Predictions on climate change, population growth and ecological deterioration urge us to act faster and more radically than ever before and calls for integrative and inclusive planning for all! What changes and big transitions in planning should be there taking into consideration the challenges we face today such as the climate change, the current crisis and so on, particularly in the Netherlands? With this very important yet highly complex question, we started the first panel discussion with Marlous van der Veen (Enexis Group), Ellen van Buren (TU Delft), Henk Ovink (Rebuild by Design), Christian Zuidema (RUG), Christian Lamker (RUG) and Jannemarie de Jonge (Wing), moderated by Paul Gerretsen (Deltametropolis Association).
This led to an interesting discussion and some critical points from our speakers, starting with Dr.Zuiderma stating that it is important to think in an integrated fashion and understand that planners play a big role in connecting the challenges and finding a common ground. He also pointed out that we need more guts and leadership from the domain of planning, to move towards a leading role instead of a constraining role.
“The biggest capacity of planners is to think in an integrated fashion; how does everything connect to each other? Who could translate the visions? Planners play a big role”.
— Christian Zuidema (University of Groningen)
Ellen van Bueren (TU Delft) reminded us that it is our responsibility to act now. She talked about the need to think long term and have the vision to realise the ambitions and targets that we must achieve. She also criticises that planners are too much in sync with the policy makers, as we look forward to markets to prompt the change while it is us who should open the discussions. She poignantly asks, are we making the right choices at the moment?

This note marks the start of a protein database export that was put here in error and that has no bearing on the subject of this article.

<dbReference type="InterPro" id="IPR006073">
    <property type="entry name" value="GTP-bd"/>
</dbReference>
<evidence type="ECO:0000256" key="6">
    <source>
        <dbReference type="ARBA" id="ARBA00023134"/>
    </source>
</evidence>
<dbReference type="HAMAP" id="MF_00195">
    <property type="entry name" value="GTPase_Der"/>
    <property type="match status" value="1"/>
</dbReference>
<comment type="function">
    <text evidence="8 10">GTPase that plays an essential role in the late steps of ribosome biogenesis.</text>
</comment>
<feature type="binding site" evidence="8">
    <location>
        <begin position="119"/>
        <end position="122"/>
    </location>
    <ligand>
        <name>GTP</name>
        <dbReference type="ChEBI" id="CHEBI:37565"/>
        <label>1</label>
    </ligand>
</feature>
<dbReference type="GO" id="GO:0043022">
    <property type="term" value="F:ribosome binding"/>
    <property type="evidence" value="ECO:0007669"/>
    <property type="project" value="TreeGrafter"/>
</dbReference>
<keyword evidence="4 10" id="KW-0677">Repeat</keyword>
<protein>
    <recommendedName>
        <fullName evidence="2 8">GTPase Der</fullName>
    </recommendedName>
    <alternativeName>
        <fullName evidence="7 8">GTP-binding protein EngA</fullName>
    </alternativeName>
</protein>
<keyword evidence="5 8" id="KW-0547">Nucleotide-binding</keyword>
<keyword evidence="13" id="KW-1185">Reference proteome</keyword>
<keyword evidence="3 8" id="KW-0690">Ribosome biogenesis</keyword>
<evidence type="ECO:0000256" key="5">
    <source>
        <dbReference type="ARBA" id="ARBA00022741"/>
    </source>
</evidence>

“There is a schizophrenia when it comes to realising the targets. Everybody is aware of the goals but there are too many reasons why it can’t happen. Planner need to take action”.
— Ellen van Bueren (TU Delft)
Henk Ovink (Rebuild by Deisgn) and Christian Lamker (RUG) both pointed out the institutional and political constraints that planning today faces. They reiterated that it is critically important to address the societal challenges through the various tools of communication rather than just ‘cherry-picking’ values from the UN’s Sustainable Development Goals.
“Overcoming vested interests is crucial for overcoming future challenges”.
— Henk Ovink (Special Envoy for International Water Affairs, the Netherlands)
“Make visions captivating enough to change the mindsets and approaches across the different scales. Planning is a deeply political process”.
— Christian Lamker (Assistant Professor, University of Groningen)